However, not all countries are following this conservative route. During the initial weeks of the pandemic, Sweden implemented a different course of action. The focus was on action and preparedness without risking the functioning of society. Sweden’s strategy has been heavily debated, but here are some arguments in favour of their contrasting approach:

  1. Sustaining a healthier economy

While other countries have resorted to drastic measures and long-lasting lockdowns, Sweden’s relaxed measures have kept the economy moving. Despite the virus, citizens can still work and shop, restaurants, schools and parks are still open, and people do not have to go into self-quarantine. This has saved jobs, rather than causing layoffs as we have seen in other countries.

  1. Avoiding shock to the system

The lockdown measures introduced by other countries have led to a shock to their systems, with much longer-term economic impacts that could take years to recover. Sweden have tried to avoid this shock, and the resulting economic losses and impact on citizens, by taking a more balanced approach instead.

  1. Allowing greater trust of government

One major advantage of Sweden’s approach is that it generates more trust of the government. Giving citizens more leeway to make their own decisions has helped create a closer relationship between the government and citizens, which is not only important for tackling this crisis but also for contributing to good governance and democratic participation in the future.

  1. Encouraging behavioural change

Although some people are sceptical, Sweden’s trust in their citizens has had positive effects. Swedes seem to have taken on a greater responsibility for their own actions, focusing on social distancing and hygiene. This has resulted in many members of the population adhering to the necessary requirements for containing the virus and playing an active role in their own safety.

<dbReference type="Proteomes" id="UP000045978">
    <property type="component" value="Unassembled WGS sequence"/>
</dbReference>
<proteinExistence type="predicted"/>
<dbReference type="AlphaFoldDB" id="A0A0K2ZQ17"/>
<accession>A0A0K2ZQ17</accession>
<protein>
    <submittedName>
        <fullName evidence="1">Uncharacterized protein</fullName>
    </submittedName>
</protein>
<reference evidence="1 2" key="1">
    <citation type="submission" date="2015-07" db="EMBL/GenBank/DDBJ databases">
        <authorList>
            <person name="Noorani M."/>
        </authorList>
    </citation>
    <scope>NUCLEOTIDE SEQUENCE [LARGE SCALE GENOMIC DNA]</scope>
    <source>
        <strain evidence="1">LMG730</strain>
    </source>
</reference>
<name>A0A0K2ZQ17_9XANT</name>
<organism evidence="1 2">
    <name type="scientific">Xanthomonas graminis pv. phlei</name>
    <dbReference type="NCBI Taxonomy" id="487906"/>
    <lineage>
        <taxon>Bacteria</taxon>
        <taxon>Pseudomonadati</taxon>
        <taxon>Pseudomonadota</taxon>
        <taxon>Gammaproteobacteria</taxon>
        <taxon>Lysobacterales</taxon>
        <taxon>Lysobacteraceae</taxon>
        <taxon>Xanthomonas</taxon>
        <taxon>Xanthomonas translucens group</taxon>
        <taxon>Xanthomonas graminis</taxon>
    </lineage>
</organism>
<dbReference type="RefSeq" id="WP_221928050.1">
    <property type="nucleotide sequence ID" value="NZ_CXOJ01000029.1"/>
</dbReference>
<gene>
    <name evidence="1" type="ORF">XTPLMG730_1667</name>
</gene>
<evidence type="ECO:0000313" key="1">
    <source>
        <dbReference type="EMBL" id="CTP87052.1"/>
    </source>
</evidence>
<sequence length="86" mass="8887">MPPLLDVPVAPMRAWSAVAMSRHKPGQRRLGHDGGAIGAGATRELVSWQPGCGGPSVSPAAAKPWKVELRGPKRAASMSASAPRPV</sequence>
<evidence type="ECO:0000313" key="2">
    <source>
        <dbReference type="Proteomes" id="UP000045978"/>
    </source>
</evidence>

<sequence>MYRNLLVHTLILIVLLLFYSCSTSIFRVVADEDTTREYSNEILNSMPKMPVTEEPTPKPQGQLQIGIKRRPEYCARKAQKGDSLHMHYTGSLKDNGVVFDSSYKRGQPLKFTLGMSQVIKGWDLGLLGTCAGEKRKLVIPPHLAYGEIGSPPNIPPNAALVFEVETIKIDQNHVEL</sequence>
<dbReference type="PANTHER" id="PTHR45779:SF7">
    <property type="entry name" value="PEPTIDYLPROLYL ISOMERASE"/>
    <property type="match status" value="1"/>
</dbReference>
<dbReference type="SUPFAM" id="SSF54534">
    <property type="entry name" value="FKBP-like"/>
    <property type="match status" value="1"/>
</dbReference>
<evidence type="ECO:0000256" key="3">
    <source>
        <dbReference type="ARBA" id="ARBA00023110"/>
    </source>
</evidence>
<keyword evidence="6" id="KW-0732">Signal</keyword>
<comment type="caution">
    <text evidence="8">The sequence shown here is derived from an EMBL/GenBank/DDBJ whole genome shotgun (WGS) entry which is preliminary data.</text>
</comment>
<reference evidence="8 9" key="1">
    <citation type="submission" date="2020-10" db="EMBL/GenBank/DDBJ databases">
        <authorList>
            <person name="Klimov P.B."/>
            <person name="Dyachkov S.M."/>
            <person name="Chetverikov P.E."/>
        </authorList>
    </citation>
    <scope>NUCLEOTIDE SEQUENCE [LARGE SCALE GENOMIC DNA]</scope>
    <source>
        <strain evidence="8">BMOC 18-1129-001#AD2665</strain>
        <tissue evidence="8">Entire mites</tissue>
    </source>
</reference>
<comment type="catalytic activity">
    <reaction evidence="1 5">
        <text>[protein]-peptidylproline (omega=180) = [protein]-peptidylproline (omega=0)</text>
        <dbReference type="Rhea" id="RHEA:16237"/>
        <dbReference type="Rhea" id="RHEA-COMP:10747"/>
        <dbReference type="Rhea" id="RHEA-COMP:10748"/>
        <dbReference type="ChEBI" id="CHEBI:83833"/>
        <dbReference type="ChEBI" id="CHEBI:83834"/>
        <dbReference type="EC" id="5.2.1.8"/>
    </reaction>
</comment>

Criticisms of Sweden’s Strategy

Sweden caused a stir when they announced their unique approach to tackling the coronavirus pandemic, arousing both curiosity and criticism from both inside and outside of their borders. Opponents of Sweden’s approach outline the following concerns:

  1. Extremely high mortality rate

Sweden’s mortality rate has been the highest in Europe, second only to the UK. But with only three weeks difference in lockdown between them, this has sparked questions around why the difference in mortality rates is so great.

  1. Risking too much too soon

Many argue that Sweden is taking too big of a risk too early by trialing out herd immunity and even though the death rate might not be equal to some other countries, the population’s long-term health is still uncertain.

  1. Overburdening the health system

Creating an environment where the number of people who become infected is higher could lead to an inability of the health system to cope with the number of patients needing intensive care, putting strain on resources that might already be limited.

  1. Ignoring other unique factors

Some argue that due to Sweden’s advanced age structure, fewer younger people will become infected, which would mean the mortality rate would automatically be poorer compared to countries with younger populations.

Sweden’s response to the coronavirus pandemic has been quite unique in its approach. However, although taking a different approach to most other countries, it is far from being a guinea pig for a dangerous experiment. The Swedish government has provided a remarkable level of transparency and openly welcomed both good and bad critiques on their policies. It remains to be seen how well the Swedish strategy works for the long-term, but for now, the approach certainly deserves attention.